-- Jill Nussinow, "The Veggie Queen"
POTATO VEGETABLE SALAD w/MUSTARD-TARRAGON DRESSING
Serves 4 to 6

INGREDIENTS
3 minutes high pressure; quick release
  • 1 medium onion, sliced into 1/4-inch thick half rounds
  • 1 1/2 lbs fingerling or other small potatoes, cut into 2-inch pieces
  • 3/4 cup vegetable stock
  • 1 cup fresh or frozen (not thawed) corn kernels
  • 3 tablespoons fresh lemon juice
  • 1 tablespoon olive oil, plain or lemon flavored, or aquafaba
  • 2 teaspoons Dijon mustard
  • 1 tablespoon rice, champagne, or white wine vinegar
  • 2 tablespoons cashew butter, tahini, or olive oil
  • 1 to 2 tablespoons chopped fresh tarragon
  • 1 cup cherry tomatoes, cut in half
  • Salt and freshly ground black pepper
  • 1 to 2 tablespoons chopped fresh flat-leaf parsley for garnish
HOW TO MAKE IT
1. Heat a stovetop pressure cooker over medium heat, or set an electric cooker to sauté. Add the onion and dry sauté for 2 minutes. Add the potatoes and stock. Lock on the lid, bring to high pressure, and cook for 3 minutes. Quick release the pressure. Remove the lid, carefully tilting it away from you.

2. Add the corn, lock the lid on the cooker, and let sit for 1 minute. Transfer everything to a bowl and cool for at least 15 minutes.

3. While the potatoes are cooling, combine the lemon juice, olive oi or aquafaba., mustard, vinegar, and cashew butter in a bowl and whisk well. Stir in the tarragon.

4. Add the cherry tomatoes to the potatoes and then add the dressing. Season with salt and pepper to taste.

5. Let the potatoes sit for another few minutes for flavors to blend. Garnish with parsley and serve.

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© 2021 by Jill Nussinow, MS, RDN. Reprinted with permission.
Adapted from "Vegan Under Pressure" by Jill Nussinow (Houghton, Mifflin Harcourt). Photo by Jill Nussinow.
Want more great recipes? Visit Jill's website, theveggiequeen.com/
Follow Jill on social media:
Instagram  •  Facebook  •  Pinterest

Cabbage & Red Apple Slaw

Cabbage and Red Apple Slaw
Serves 6
This simple salad is a favorite for many. The leftovers are equally as delicious.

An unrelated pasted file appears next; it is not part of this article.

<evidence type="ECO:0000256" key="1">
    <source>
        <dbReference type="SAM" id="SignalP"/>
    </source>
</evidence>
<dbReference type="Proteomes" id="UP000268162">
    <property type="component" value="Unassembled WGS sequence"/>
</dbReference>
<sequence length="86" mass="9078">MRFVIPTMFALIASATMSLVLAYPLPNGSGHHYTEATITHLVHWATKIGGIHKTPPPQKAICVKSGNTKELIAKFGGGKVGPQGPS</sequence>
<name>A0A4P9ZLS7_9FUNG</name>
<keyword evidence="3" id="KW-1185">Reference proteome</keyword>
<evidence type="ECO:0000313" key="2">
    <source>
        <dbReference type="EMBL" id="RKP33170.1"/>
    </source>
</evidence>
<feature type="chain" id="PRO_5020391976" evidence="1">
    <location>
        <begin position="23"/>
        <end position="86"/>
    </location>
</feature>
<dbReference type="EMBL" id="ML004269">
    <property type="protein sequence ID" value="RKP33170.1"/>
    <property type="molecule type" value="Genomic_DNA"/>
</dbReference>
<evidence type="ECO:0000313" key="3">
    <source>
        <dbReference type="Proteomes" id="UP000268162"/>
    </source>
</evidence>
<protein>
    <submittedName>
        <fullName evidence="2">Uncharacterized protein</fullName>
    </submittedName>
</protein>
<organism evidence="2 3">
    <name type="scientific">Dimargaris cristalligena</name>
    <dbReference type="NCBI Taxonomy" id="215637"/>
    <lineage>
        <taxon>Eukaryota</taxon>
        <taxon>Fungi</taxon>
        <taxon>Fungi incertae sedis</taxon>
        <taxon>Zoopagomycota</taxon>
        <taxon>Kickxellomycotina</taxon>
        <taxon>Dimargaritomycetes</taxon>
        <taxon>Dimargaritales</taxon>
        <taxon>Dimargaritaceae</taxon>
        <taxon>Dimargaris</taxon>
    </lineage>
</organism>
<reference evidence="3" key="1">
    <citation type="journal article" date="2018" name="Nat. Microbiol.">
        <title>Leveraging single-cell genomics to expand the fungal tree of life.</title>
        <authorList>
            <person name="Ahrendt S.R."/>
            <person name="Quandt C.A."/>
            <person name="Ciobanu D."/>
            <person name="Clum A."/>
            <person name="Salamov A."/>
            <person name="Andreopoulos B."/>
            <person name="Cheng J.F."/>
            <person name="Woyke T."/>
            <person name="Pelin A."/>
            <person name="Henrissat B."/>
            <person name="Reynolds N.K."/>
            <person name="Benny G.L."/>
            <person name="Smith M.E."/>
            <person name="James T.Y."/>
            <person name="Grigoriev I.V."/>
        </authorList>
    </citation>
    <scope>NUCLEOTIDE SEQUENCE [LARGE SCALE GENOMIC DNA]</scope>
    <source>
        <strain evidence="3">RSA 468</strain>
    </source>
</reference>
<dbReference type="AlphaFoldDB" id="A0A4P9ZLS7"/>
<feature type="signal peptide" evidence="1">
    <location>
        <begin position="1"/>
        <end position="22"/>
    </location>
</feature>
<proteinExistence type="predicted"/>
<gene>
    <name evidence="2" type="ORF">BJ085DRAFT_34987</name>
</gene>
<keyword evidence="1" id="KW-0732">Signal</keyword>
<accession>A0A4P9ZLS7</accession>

INGREDIENTS
  • 1 1/2 pounds green and/or red cabbage, finely shredded
  • 1 red, or other colored, apple, grated
  • 1 large carrot, grated
  • 1 1/2 tablespoons maple syrup
  • 2-3 tablespoons cider vinegar
  • 1 tablespoon Dijon mustard
  • 1/2 teaspoon sea salt
HOW TO MAKE IT
1. Quarter the cabbage, remove and discard the central white core.

2. Shred the cabbage by cutting very thin slices along the length of each quarter. You should have about 6 cups. You can use the shredding disk of the food processor for this.

3. Place the shredded cabbage in a large bowl. Toss in the carrots and apple

4. In a small jar, combine the maple syrup, vinegar, mustard and salt. Shake vigorously and pour over the cabbage. Taste and add more vinegar if desired.

5. Refrigerate for at least half an hour before serving.

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© 2021 by Jill Nussinow, MS, RDN. Reprinted with permission.
Adapted from "Vegan Under Pressure" by Jill Nussinow (Houghton, Mifflin Harcourt). Photo by Jill Nussinow.
Want more great recipes? Visit Jill's website, theveggiequeen.com/
Follow Jill on social media:
Instagram  •  Facebook  •  Pinterest

Orange-Scented Beets

Yes, it’s citrus time which is why you will see oranges, and other citrus fruits, featured in my winter recipes. Citrus is high in Vitamin C which helps keep us healthier. It’s not so amazing that Mother Nature has a plan which is offering food that we need when we need it.